Photos: Katherine Lowe
Thom Browne showed his men's collection inside a grand old ballroom at the Westin Hotel in Paris last month: A turn-of-the-century dinner party was in progress, complete with piles of steaming food, taxidermy animals and models who actually ate. His women's collection was presented tonight in New York – also in a grand old ballroom – on the third floor of New York Public Library. This time however, food was not on the menu.
Walking in, we were greeted by two kneeling altar boys in signature shrunken grey Thom Browne suits, bowing their heads in prayer as Latin choral music reverberated around the room. When all were present, they moved around the altar and stood facing the crowd. In walked 40 nuns in dark, floor-length habits, with severe white winged veils covering their faces. If it wasn't for the eyes, which were framed by ludicrously long false lashes, they would have looked exactly like the doomed women in Margaret Atwood's dystopian feminist novel A Handmaid's Tale.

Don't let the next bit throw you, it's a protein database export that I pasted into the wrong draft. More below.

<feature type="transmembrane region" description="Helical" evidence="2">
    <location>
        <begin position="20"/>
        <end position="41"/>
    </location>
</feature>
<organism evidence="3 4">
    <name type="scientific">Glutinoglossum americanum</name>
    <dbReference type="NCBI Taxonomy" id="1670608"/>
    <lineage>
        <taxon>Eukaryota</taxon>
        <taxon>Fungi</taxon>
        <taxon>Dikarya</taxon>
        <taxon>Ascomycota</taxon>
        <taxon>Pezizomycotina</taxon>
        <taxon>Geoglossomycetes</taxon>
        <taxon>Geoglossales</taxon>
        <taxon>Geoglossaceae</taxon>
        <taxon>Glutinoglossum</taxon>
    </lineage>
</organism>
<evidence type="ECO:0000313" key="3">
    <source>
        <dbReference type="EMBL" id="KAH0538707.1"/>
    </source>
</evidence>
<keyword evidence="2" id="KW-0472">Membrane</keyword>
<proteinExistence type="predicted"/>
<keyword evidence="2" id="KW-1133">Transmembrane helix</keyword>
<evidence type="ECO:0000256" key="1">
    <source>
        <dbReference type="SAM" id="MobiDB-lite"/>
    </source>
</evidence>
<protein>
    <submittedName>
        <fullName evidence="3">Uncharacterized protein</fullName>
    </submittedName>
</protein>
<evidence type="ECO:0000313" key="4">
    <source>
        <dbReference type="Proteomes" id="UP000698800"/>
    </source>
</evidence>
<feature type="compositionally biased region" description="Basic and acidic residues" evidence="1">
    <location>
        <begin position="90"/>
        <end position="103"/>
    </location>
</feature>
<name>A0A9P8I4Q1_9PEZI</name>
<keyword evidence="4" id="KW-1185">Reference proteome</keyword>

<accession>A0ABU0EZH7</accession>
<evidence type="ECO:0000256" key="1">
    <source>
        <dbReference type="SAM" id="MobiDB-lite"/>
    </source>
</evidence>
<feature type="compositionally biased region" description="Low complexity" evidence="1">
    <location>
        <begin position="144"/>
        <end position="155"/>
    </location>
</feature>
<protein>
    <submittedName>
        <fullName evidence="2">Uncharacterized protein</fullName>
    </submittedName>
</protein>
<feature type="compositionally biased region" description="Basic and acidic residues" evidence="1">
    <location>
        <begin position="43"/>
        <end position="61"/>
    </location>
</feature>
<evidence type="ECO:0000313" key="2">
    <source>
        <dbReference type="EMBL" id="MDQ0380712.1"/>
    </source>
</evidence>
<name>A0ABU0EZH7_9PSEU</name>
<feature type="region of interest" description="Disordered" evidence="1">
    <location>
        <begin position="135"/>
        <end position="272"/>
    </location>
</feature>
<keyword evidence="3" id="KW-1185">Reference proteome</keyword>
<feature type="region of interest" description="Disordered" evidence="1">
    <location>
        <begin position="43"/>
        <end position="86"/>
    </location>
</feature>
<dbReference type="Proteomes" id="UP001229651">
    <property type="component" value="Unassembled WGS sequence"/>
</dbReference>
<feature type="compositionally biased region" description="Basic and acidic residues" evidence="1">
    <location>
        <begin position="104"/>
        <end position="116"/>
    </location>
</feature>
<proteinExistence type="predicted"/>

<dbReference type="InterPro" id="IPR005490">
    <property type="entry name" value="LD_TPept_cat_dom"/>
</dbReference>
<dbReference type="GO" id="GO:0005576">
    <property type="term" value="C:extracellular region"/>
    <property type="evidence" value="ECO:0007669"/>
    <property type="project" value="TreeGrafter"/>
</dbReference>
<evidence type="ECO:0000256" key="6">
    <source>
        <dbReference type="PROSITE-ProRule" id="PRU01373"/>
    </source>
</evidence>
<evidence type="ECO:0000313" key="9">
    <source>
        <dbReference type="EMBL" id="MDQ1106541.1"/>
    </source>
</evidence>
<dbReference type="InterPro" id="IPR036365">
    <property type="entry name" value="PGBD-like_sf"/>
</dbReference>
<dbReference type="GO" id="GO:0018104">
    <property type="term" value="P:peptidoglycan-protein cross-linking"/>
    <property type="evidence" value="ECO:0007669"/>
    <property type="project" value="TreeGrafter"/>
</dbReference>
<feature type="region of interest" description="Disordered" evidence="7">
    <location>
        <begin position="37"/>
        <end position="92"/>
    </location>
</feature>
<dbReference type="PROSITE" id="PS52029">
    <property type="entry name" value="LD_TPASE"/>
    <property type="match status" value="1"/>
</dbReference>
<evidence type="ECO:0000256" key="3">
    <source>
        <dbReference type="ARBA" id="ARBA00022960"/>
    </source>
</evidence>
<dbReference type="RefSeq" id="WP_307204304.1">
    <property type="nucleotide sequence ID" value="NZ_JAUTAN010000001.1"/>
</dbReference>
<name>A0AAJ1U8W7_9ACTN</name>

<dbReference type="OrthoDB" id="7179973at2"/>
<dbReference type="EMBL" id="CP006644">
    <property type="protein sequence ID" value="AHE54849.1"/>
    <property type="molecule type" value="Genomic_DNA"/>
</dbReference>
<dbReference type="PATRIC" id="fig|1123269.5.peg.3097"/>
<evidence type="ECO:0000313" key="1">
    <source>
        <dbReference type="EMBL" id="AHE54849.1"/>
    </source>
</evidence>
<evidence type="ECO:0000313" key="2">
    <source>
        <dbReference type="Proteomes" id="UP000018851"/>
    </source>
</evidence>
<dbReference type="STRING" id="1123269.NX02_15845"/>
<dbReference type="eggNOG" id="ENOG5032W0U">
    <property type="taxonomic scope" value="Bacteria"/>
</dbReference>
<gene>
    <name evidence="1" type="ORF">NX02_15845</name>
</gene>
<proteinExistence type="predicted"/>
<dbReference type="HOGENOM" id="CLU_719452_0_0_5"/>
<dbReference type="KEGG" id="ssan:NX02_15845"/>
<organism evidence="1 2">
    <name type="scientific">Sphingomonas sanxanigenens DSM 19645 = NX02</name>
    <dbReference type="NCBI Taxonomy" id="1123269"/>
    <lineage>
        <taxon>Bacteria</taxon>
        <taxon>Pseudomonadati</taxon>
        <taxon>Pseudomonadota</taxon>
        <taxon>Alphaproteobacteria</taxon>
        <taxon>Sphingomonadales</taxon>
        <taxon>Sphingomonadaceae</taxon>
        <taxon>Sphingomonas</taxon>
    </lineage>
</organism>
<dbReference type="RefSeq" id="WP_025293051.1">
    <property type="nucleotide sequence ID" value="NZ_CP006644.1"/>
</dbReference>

One by one, each model walked up to the altar boys, stood as they undressed her, then circled the room. Beneath the gowns, Browne's aesthetic appeared. It started with his classic cropped suits in gingham checks and plaids, with striped shirts and college ties. The sense of repression continued with capes featuring zip-open armholes, only accessible from the outside, and fur cummerbunds that pinned the girls' arms to their bodies. But Browne also showed his talent for shape and proportion, in sculpted tops with curved necks and lobster sleeves, and tulip skirts – the perfect hour glass figure.
Asked if he had intended to suggest a sinister world where women should be seen but not heard, Browne shook his head. "I grew up Catholic and it was a beautiful visual image. There was a bit of playing with convention, but I was mainly just trying to capture that beautiful image." Hallelujah to that.
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